What would happen if every person in the world believed this to be true? How would things change? Further more, when will we start looking at the heart of the person, and not their skin color, disability or lack of social class? When will we begin to realize that education is the answer to ignorance and fear? When will we start embracing difference, and realize that that difference could in turn aid in saving our lives?

I don't want to get all "Uncle Sam"ish on you, but it starts with YOU. And, most importantly, as Christians, we are commanded to love and accept, even if we don't understand. What we must understand is that God is the color of water....and water doesn't have a color.

Monday, February 8, 2010

"Though My Hair is White as Snow..."

When I worked at Saint Luke's as an Activities Assistant, they played and sang this song in the bell choir. You will all recognize the just has a little bit of a different twist to it.

Jesus Loves Me... Senior Style
"Jesus loves me this I know, though my hair is white as snow. Though my sight is growing dim, still He bids me trust in Him"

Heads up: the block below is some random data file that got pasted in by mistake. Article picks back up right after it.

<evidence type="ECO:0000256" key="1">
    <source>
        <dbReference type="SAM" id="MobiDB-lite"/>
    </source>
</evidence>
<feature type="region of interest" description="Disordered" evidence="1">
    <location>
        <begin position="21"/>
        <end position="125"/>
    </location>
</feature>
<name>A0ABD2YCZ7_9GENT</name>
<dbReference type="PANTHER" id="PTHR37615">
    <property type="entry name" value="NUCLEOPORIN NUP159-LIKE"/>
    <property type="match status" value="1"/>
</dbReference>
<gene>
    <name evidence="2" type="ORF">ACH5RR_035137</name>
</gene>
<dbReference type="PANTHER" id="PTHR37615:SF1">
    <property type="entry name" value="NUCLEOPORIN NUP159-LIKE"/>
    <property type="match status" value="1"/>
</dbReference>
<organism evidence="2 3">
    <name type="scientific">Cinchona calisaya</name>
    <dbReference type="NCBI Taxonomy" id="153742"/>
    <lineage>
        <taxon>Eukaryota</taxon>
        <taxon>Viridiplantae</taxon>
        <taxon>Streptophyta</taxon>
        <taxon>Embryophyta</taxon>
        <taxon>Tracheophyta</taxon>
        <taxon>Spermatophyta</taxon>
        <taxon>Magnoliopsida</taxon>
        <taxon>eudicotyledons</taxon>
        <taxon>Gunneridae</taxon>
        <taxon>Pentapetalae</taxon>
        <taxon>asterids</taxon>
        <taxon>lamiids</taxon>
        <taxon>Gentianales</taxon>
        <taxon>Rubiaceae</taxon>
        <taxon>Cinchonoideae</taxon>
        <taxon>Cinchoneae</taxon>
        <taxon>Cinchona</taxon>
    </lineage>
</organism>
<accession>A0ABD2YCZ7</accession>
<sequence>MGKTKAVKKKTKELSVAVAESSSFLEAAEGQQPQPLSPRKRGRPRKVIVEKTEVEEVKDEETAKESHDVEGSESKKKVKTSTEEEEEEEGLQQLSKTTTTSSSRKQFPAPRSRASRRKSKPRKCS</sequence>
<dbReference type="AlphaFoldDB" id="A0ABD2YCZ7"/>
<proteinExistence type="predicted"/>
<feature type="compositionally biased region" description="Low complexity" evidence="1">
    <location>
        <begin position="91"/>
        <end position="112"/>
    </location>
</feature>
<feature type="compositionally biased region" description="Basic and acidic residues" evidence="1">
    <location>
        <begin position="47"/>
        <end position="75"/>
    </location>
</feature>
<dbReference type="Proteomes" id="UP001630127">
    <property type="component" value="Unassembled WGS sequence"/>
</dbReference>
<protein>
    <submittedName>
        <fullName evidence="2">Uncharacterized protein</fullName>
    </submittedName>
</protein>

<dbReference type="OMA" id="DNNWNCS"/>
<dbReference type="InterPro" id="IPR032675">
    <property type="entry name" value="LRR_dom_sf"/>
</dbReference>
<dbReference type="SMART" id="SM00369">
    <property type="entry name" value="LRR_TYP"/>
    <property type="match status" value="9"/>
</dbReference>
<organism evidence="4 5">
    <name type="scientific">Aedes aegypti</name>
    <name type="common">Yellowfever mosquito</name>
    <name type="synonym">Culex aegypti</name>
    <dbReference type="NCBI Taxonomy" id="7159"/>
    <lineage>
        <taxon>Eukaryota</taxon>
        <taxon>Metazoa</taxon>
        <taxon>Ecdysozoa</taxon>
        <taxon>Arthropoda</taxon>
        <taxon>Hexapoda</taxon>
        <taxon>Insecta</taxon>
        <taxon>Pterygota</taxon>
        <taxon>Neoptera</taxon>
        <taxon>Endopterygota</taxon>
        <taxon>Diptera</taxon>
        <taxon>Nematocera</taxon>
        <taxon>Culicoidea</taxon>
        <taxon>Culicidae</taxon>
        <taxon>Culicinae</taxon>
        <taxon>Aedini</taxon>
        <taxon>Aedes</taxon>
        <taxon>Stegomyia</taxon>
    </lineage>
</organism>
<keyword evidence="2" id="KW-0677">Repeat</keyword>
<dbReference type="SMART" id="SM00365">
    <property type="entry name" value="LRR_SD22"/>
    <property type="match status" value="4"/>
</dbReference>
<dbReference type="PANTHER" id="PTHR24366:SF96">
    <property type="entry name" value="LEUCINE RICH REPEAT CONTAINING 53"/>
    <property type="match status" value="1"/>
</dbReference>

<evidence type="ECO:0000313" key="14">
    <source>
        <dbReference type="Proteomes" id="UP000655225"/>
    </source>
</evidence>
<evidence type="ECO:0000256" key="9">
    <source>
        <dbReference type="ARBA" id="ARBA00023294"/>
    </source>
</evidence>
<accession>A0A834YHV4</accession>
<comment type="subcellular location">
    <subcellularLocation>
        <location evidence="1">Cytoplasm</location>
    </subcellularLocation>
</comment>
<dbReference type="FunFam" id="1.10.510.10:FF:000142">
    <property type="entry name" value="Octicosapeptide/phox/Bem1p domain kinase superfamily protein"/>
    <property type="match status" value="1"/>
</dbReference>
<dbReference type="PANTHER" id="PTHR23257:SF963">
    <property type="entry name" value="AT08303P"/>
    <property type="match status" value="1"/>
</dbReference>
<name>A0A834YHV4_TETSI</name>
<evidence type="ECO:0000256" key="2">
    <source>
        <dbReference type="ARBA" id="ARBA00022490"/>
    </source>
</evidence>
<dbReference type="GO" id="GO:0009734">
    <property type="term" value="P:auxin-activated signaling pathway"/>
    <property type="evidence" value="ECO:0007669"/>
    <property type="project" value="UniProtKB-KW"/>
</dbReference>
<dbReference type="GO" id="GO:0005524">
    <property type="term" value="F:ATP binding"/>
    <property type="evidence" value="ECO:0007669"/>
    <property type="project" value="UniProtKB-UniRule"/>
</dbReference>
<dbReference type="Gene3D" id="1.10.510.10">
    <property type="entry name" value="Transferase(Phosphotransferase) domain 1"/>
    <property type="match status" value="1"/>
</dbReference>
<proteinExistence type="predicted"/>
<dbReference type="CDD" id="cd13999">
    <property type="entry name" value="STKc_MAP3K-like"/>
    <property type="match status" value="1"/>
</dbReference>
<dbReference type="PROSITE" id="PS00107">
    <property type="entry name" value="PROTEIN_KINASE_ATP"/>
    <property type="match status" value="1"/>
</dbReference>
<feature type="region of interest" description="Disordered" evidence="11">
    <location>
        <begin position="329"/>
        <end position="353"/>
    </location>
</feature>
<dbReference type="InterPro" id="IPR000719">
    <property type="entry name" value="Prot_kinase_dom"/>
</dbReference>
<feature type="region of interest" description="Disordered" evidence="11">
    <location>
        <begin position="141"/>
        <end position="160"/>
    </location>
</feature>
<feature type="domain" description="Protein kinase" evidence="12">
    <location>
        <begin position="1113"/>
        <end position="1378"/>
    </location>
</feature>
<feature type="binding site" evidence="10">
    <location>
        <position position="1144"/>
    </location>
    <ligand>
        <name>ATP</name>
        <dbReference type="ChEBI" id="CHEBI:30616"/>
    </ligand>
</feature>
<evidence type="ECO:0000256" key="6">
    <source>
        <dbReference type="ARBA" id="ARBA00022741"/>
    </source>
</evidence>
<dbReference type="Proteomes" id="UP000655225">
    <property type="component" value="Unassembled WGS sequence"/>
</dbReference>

"Though my steps are oh, so slow, with my hand in His I'll go. On through life let come what may, He'll be there to lead the way."
"Though I am no longer young, I have much which He's begun. Let me serve Christ with a smile, go with others the extra mile."
"When the Nights are dark and long, in my heart He puts a song. Telling me in words so clear, "Have no fear for I am near" "
"When my work on earth is done, and life's victories have been won. He will take me home above, then I'll understand His love."
"I love Jesus, does He know? Have I ever told Him so? Jesus loves to hear me say, that I love Him every day."

Saturday, February 6, 2010

Friends: "See through you" or "See you Through".

Upon starting my Saturday morning, I made my habitual four cups of morning coffee and settled into my daily devotionals. I know that I've blogged about the ones that I'm reading from this year, but I'm going to share the titles again. The first one is "The Language of Letting Go" by Melody Beattie, and the second one is "A Grand New Day" which is by the "Women of Faith" speaker team, as well as various guest speakers that have spoken in their ministry throughout the years.